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How to Calculate Markup and Margin for Retail Stores?

If you own a retail business, you need to be on top of all the numbers regarding your business. This includes knowing how to calculate markup and margin for retail stores. There are simple formulas you can use to calculate both markup and margin.

To calculate markup the formula is (Price - Cost)/Cost. As for the margin, the formula then is (Price - Cost)/Price. Using these formulas, you can easily calculate margin and markup for your business.

That is not all there is to it though. To know more about these in detail, keep on reading. I will go in-depth in explaining what are margins and markups, how they differ and which one should you be using and when.

What are Margins and Markups?

Business owners need to have everything about their business basically at the top of their heads. You need to be able to know what your costs are and also how much you should be selling your products for to make a profit.

If you have a target profit, you also need to be using these formulas to come up with an appropriate selling price. Many people get confused between markup and margin. So, I decided to break it down once and for all. 

Mark Up:

In essence, your markup is how much more you decide to sell a product compared to its buying price. In this case, the more your retail price is the more the markup. Of course, you will be selling your products at a markup. That is basic business. That is how you would earn a profit.

Another way you can put it is the difference between the price you sell a product at and the price you paid to buy it. Markup shows you what percentage your cost is from the profit you made.  Markup is always presented as a percentage of the cost.


What is margin then? Margin is what percentage of the sale price is your profit. Margin is also presented as a percentage value but the sale price is the main concern here. Markup and margin are related in the sense they are derived from the same set of numbers.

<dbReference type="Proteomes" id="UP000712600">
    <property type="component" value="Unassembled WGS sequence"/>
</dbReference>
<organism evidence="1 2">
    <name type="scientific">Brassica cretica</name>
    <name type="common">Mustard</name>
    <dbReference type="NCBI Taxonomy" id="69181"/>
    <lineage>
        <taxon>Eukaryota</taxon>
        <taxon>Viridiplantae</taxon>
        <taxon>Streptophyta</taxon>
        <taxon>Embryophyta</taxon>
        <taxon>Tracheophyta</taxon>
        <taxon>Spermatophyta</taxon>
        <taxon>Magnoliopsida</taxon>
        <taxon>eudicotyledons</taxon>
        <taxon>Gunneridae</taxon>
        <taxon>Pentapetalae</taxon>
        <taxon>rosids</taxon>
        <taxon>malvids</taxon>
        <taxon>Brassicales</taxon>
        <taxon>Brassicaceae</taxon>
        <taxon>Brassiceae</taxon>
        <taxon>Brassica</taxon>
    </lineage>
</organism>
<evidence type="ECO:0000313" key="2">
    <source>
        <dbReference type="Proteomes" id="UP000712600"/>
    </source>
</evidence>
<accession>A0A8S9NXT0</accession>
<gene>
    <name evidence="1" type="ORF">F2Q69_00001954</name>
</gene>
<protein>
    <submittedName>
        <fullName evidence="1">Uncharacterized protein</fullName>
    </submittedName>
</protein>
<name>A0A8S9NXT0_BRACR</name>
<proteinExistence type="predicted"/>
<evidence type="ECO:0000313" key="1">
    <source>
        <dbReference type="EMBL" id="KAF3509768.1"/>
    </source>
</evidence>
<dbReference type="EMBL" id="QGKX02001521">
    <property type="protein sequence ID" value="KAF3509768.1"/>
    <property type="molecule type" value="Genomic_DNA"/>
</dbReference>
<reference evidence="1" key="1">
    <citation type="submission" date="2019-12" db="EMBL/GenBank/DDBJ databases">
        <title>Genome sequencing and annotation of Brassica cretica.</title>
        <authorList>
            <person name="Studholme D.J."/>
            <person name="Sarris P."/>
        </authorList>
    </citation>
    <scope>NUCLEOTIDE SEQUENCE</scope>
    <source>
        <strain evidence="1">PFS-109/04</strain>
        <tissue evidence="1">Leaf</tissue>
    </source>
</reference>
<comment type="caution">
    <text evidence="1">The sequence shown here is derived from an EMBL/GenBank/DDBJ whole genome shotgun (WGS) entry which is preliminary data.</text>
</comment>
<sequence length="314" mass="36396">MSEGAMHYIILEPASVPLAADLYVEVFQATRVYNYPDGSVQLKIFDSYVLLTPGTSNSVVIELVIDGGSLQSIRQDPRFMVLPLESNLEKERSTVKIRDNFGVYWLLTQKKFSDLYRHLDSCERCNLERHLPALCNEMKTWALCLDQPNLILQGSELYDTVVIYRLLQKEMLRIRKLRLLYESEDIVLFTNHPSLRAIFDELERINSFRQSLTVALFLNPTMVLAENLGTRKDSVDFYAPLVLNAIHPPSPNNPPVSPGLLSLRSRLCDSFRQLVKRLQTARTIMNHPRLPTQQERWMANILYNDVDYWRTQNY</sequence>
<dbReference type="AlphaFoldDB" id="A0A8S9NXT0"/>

But in reality, they are quite different. Now that you know what is markup and margin, let’s get on with how to calculate markup and margin for retail stores.

How to Calculate Markup and Margin

Knowing how to calculate your markup and margin is crucial. Especially in the retail business where you are already dealing with low-profit margins. I will break down the calculation process as much as I can by using placeholder numbers to make it easier to understand.

How to Calculate Markup

Before I dive into the calculation of markup, let's assume two things. Say the cost of me purchasing a product is $2. I then sell that product in my store for a price of $4. That $4 is my retail price. We will use these two sets of numbers to calculate the markup and margin.

So, for example, if something costs you $2 to buy and your retail price is $4, your markup on that is 100%. Always remember that markup is calculated based on the cost. Here is the formula:

Markup = (Price-Cost)/Cost

To break it down even further, let’s put the numbers in the formula:

(4-2)/2 = 1 (which is a 100% markup)

How to Calculate Margin

We will calculate the margin in the same process too. Since markup shows you what percentage of the sale price is your profit, this time you will divide with the sale price. Here is the formula:

Margin = (Price-Cost)/Price

Again, to go back to the previous example of buying a product at $2 and selling it at $4. Put the numbers in the formula. (4-2)/4 gives you 0.5. Here is the thing, markup is also shown as a percentage. So, 0.5*100 you get 50%. Your margin is 50%. That means 50% of the $4 sale price is your profit.

There is something to note here. Not all retailers have a 50% margin. That is indeed quite rare. We kept things simple just for explaining the concepts.

The margin will not be proportional to the markup either. As you can see from the example even though the markup is 100%, the margin is 50%.

Defining the Terms

Let me define some key terms that will help you get a better grasp of the whole thing. These key terms will be used throughout the lifetime of your business and knowing these if of course a good idea.

Revenue – Revenue is simply the sum of all the products you have sold and the money earned from that. Nothing has been deducted from this amount. 

Gross Profit – Gross profit is the amount you have left after you have deducted the cost of goods sold from the revenue you generated. That means, fixed expenses like rent, electricity bills and other expenses have not been taken into account. You calculate the gross profit by subtracting your COGS from your revenue.

Cost of Goods Sold (COGS) – What is COGS then? The cost of goods sold (COGS) is the cost that you incurred when selling the products. All your expenses that are incurred for actually selling will come under COGS. A key point to note here is when calculating the cost of goods sold, only the variable cost will be counted.

That means the costs that are affected if you sell more. Things like the cost of raw material, labor, packaging, etc. Fixed costs like rent and other bills are not taken into account when calculating the cost of goods sold.

Net Profit – Net profit is the amount of money or profit you are left with when you deduct all the expenses from your gross profit.  That means net profit is gross profit minus cost of goods sold and all the other expenses like fixed costs, depreciation and others.